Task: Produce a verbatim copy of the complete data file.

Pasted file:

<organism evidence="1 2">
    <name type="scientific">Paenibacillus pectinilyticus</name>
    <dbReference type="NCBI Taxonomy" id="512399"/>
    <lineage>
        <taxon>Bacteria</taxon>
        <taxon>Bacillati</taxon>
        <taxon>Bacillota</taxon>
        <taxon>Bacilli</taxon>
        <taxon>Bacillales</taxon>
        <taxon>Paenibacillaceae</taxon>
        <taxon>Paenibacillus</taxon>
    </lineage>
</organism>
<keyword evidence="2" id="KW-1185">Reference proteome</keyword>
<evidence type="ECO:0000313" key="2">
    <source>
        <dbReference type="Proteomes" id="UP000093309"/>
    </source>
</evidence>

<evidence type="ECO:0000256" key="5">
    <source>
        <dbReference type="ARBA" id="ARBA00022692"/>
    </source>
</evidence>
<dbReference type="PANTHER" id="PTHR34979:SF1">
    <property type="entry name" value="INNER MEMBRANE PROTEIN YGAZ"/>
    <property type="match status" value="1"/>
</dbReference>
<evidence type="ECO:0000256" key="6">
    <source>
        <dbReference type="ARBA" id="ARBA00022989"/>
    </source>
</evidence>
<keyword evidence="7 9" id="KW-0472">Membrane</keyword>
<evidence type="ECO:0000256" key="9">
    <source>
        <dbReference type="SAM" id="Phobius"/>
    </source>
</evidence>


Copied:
<organism evidence="1 2">
    <name type="scientific">Paenibacillus pectinilyticus</name>
    <dbReference type="NCBI Taxonomy" id="512399"/>
    <lineage>
        <taxon>Bacteria</taxon>
        <taxon>Bacillati</taxon>
        <taxon>Bacillota</taxon>
        <taxon>Bacilli</taxon>
        <taxon>Bacillales</taxon>
        <taxon>Paenibacillaceae</taxon>
        <taxon>Paenibacillus</taxon>
    </lineage>
</organism>
<keyword evidence="2" id="KW-1185">Reference proteome</keyword>
<evidence type="ECO:0000313" key="2">
    <source>
        <dbReference type="Proteomes" id="UP000093309"/>
    </source>
</evidence>

<evidence type="ECO:0000256" key="5">
    <source>
        <dbReference type="ARBA" id="ARBA00022692"/>
    </source>
</evidence>
<dbReference type="PANTHER" id="PTHR34979:SF1">
    <property type="entry name" value="INNER MEMBRANE PROTEIN YGAZ"/>
    <property type="match status" value="1"/>
</dbReference>
<evidence type="ECO:0000256" key="6">
    <source>
        <dbReference type="ARBA" id="ARBA00022989"/>
    </source>
</evidence>
<keyword evidence="7 9" id="KW-0472">Membrane</keyword>
<evidence type="ECO:0000256" key="9">
    <source>
        <dbReference type="SAM" id="Phobius"/>
    </source>
</evidence>